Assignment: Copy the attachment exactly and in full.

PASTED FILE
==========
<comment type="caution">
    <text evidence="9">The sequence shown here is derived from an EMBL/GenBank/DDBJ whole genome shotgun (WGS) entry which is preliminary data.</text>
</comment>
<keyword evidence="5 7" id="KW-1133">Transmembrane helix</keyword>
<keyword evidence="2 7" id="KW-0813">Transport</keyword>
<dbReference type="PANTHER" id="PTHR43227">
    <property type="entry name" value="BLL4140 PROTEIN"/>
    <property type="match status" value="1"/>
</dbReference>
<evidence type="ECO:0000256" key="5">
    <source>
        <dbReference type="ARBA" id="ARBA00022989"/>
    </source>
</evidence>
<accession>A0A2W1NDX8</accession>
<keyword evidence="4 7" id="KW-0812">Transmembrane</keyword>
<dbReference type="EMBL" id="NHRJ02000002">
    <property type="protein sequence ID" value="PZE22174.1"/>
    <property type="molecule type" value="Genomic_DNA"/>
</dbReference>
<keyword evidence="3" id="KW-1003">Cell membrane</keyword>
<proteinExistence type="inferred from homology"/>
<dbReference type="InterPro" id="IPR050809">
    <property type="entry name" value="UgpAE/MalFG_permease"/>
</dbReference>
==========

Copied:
<comment type="caution">
    <text evidence="9">The sequence shown here is derived from an EMBL/GenBank/DDBJ whole genome shotgun (WGS) entry which is preliminary data.</text>
</comment>
<keyword evidence="5 7" id="KW-1133">Transmembrane helix</keyword>
<keyword evidence="2 7" id="KW-0813">Transport</keyword>
<dbReference type="PANTHER" id="PTHR43227">
    <property type="entry name" value="BLL4140 PROTEIN"/>
    <property type="match status" value="1"/>
</dbReference>
<evidence type="ECO:0000256" key="5">
    <source>
        <dbReference type="ARBA" id="ARBA00022989"/>
    </source>
</evidence>
<accession>A0A2W1NDX8</accession>
<keyword evidence="4 7" id="KW-0812">Transmembrane</keyword>
<dbReference type="EMBL" id="NHRJ02000002">
    <property type="protein sequence ID" value="PZE22174.1"/>
    <property type="molecule type" value="Genomic_DNA"/>
</dbReference>
<keyword evidence="3" id="KW-1003">Cell membrane</keyword>
<proteinExistence type="inferred from homology"/>
<dbReference type="InterPro" id="IPR050809">
    <property type="entry name" value="UgpAE/MalFG_permease"/>
</dbReference>